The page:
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Getting Hard Boiled: Midway Chicago's Mike Bilder on Stranglehold
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Getting Hard Boiled: Midway Chicago's Mike Bilder on Stranglehold

October 31, 2007 Article Start Previous Page 2 of 5 Next

Does it concern you at all in terms of number of consoles sold on the PS3 side? Or, since it's multi-SKU, it doesn't matter?

MB: I don't know that that's necessarily an answer that I can give you. There are a number of other people in the company that are always looking at the economics and the marketplace, and the install base and whatnot. Just from a PD standpoint we obviously want to sell as many units as we can on as many platforms, so we always try to optimize for those variables, right?

Yeah. Midway seems to have recently gone really full-force with the original IP stuff, which not a lot of other publishers are doing. Do you think that's going to... I don't want to say "turn things around for you", but is that going to bring you guys to the fore?

MB: Yeah, I think that's certainly part of our strategy right now. And I don't know that it's necessarily a hidden part of our strategy; it's out in the open, we're betting a lot on a lot of new IP, but traditionally what we've seen are companies that do become dominant during a certain hardware transition, meaning like PS1 to PS2, or even now, PS2 to PS3 and Xbox, Xbox 360 and so on and so forth, and it's people that really establish new key franchises.

So we are betting heavy on new IP, we are trying not to just rest on laurels and become a sequel house. And really, Stranglehold is one of our first endeavors there and we're thrilled with the way it's turned out. So we want that to become a competitive advantage for ourselves, for sure.

In a way, you've almost started a little later, though. I don't mean in terms of the game's development cycle, but in terms of releasing games to the market. What is the logic behind waiting to release your original stuff?

MB: I think we've had a mantra of "fewer, bigger, better", and just taking the time to make our games hit a quality level, instead of trying to crank out ten games that are B-quality, let's crank out five games that are A-quality.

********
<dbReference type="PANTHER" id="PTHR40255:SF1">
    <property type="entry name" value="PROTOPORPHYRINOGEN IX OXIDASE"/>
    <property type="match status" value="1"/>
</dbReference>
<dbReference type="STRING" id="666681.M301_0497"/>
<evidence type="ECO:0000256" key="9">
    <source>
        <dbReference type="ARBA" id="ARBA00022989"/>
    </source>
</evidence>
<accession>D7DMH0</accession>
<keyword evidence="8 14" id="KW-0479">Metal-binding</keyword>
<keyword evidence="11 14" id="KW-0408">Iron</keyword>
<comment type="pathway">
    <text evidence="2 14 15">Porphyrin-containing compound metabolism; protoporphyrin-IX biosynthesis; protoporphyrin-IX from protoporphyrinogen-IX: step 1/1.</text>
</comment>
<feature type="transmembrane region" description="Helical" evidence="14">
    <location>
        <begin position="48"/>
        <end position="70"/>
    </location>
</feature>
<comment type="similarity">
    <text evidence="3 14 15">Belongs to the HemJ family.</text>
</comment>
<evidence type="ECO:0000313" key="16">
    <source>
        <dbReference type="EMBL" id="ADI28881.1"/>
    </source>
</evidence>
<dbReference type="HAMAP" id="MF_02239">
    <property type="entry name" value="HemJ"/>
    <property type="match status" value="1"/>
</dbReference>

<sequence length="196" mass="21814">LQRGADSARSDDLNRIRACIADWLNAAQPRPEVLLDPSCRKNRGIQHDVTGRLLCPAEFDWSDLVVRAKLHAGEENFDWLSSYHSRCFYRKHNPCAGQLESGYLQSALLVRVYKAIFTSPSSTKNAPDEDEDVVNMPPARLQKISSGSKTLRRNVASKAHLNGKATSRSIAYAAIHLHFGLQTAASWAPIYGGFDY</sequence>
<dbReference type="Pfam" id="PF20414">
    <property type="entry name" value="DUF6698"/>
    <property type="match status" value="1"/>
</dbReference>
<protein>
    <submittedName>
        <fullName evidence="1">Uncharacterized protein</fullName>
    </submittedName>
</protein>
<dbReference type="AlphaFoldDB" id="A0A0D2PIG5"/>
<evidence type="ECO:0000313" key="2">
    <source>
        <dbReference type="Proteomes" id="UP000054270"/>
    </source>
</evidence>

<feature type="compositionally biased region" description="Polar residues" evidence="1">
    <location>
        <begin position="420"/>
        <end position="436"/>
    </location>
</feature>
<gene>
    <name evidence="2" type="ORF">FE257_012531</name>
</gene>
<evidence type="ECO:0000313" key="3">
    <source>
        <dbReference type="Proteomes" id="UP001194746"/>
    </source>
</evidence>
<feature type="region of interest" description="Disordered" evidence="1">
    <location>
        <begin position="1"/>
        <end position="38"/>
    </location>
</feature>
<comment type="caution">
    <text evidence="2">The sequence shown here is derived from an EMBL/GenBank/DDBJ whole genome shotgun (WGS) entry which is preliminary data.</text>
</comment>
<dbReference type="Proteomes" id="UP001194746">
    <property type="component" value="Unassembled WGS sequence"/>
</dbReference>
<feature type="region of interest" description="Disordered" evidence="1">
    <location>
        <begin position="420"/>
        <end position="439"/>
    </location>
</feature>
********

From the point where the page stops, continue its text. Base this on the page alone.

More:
So we don't want to rush things to market, we want to take time and do things right, and invent new technology, invent new gameplay mechanics, and again, I think Stranglehold is a good example of that with the massive destructibility and some of the new elements of gameplay you haven't traditionally seen in action games or first person shooter games, and it's taken time to develop that technology. It's taken time to develop that expertise internally.

So instead of rush something to market, we'd rather noodle on it and get it right, get it to 100 percent. So I think that's why we might be a little bit lagging from launch titles of when the systems initially came out, but at the same time it gives us an opportunity to capitalize on a bigger installed base. Heck of a lot more 360s out there then there were that Christmas they came out, and same thing with the PS3s, this holiday as opposed to last holiday.

Yeah, you're going to sell a lot more of these than some of the launch games.

MB: Because there's just more units out there, yeah. That's certainly our expectation.

What's interesting to me is that, with this hardware generation, right now there's still a strong element of spectacle; people will get excited about a game. It strikes me that if Stranglehold weren't an amazing game, they'd still be amazed at the fact that they could blow everything up. We still have that kind of early-Hollywood-era kind of "Wow, this thing is actually happening and it kind of looks like reality!" How long do you think that's going to last?

MB: That's a very interesting question. I think that's partially ingrained into our fan base and our consumer, that's what turns them on, that's what they like. So every company's always looking for that next big competitive hook in their game, or angle they can add to an existing franchise or an existing genre, and I think as long as those ideas persist and as long as people come up with new ways to innovate within them, that that's always going to be a mainstay in this industry, I do. In the same way that I think there are certain types of hooks in the film industry. I mean, Matrix comes out and suddenly bullet-time becomes the new hook...

Or Stranglehold's Tequila Time.

MB: Or Tequila Time, sure. You see the crossover effect there.


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